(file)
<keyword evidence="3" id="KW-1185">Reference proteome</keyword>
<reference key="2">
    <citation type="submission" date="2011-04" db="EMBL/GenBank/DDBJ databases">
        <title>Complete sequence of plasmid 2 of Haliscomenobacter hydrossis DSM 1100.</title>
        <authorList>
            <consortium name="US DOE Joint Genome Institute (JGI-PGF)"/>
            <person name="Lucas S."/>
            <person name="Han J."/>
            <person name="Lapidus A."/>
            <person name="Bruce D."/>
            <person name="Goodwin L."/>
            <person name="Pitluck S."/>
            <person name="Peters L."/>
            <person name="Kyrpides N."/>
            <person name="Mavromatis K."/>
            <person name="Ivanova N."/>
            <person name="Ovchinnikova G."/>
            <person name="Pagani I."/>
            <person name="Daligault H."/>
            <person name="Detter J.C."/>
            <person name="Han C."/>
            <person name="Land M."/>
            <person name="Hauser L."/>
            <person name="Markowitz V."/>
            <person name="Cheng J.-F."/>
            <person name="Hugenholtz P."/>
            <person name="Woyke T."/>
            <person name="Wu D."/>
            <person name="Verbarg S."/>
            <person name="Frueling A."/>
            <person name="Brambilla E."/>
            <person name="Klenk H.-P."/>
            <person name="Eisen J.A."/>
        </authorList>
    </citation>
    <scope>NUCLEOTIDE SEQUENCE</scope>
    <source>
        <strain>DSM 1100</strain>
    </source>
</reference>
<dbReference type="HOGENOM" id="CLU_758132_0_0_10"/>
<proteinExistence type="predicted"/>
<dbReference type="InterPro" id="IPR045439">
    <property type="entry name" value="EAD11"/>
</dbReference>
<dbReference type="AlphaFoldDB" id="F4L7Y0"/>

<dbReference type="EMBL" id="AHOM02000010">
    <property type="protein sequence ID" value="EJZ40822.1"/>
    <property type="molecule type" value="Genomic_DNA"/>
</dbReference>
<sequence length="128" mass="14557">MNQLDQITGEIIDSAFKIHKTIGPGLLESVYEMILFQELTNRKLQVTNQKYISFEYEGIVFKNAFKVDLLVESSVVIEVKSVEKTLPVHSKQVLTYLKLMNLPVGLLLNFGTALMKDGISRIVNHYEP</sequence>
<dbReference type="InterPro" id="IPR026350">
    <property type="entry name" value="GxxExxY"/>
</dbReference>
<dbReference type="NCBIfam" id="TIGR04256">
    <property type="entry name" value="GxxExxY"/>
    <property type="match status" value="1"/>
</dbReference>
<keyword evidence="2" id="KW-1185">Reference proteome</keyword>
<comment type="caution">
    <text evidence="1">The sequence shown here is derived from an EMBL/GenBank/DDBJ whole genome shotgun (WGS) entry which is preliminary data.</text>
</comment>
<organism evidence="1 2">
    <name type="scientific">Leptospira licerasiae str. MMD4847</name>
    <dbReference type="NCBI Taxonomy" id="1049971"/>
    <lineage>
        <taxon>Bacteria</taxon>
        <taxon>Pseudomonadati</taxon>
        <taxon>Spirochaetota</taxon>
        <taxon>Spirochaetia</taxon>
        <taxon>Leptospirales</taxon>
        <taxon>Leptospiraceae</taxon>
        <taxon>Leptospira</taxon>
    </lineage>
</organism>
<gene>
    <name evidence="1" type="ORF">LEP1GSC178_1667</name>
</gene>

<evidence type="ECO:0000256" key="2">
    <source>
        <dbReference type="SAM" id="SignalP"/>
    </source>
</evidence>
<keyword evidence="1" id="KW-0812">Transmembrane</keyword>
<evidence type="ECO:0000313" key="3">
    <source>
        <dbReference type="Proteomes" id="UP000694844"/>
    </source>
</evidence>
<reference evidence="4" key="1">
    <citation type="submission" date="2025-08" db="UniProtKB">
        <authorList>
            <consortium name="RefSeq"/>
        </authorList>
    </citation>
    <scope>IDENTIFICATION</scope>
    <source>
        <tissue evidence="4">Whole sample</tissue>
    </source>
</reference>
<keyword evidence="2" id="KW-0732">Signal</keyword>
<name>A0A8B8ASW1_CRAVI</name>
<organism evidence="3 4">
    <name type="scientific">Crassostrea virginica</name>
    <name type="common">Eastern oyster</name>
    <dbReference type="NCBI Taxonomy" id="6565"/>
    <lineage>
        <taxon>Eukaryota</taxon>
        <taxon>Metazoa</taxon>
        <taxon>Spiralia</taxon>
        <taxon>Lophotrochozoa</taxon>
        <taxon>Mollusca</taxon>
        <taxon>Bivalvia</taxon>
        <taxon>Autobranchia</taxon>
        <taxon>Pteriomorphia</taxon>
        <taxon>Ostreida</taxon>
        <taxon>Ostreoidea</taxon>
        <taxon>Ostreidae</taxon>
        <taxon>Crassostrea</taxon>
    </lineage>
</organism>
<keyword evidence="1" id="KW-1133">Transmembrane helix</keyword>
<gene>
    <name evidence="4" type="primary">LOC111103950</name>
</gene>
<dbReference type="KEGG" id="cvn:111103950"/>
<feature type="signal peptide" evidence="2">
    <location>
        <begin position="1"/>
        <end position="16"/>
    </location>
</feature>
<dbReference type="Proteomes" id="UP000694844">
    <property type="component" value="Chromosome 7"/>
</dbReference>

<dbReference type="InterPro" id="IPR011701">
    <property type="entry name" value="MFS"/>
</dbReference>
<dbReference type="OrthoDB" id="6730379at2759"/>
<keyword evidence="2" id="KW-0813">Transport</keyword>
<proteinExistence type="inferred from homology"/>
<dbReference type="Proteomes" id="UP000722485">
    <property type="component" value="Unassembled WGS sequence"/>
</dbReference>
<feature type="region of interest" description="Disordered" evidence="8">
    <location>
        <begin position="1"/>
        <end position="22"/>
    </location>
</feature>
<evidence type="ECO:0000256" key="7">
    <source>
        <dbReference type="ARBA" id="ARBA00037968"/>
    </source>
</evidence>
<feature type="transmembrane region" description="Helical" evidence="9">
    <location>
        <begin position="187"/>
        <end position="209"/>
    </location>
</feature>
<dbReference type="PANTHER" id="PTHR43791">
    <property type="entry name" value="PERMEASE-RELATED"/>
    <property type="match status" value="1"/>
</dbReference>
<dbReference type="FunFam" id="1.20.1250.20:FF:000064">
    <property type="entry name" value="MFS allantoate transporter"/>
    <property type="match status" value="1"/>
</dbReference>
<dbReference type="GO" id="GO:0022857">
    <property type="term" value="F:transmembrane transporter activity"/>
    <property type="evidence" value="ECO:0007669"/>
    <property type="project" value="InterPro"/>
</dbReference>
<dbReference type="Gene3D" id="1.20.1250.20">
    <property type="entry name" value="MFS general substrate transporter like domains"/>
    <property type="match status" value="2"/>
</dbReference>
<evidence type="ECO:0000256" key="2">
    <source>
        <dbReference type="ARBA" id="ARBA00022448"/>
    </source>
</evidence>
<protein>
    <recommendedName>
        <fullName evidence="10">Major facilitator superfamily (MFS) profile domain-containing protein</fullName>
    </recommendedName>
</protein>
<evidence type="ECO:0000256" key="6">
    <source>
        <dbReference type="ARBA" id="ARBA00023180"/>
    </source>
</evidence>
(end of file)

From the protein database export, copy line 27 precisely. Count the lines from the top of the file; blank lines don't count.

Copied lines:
            <person name="Woyke T."/>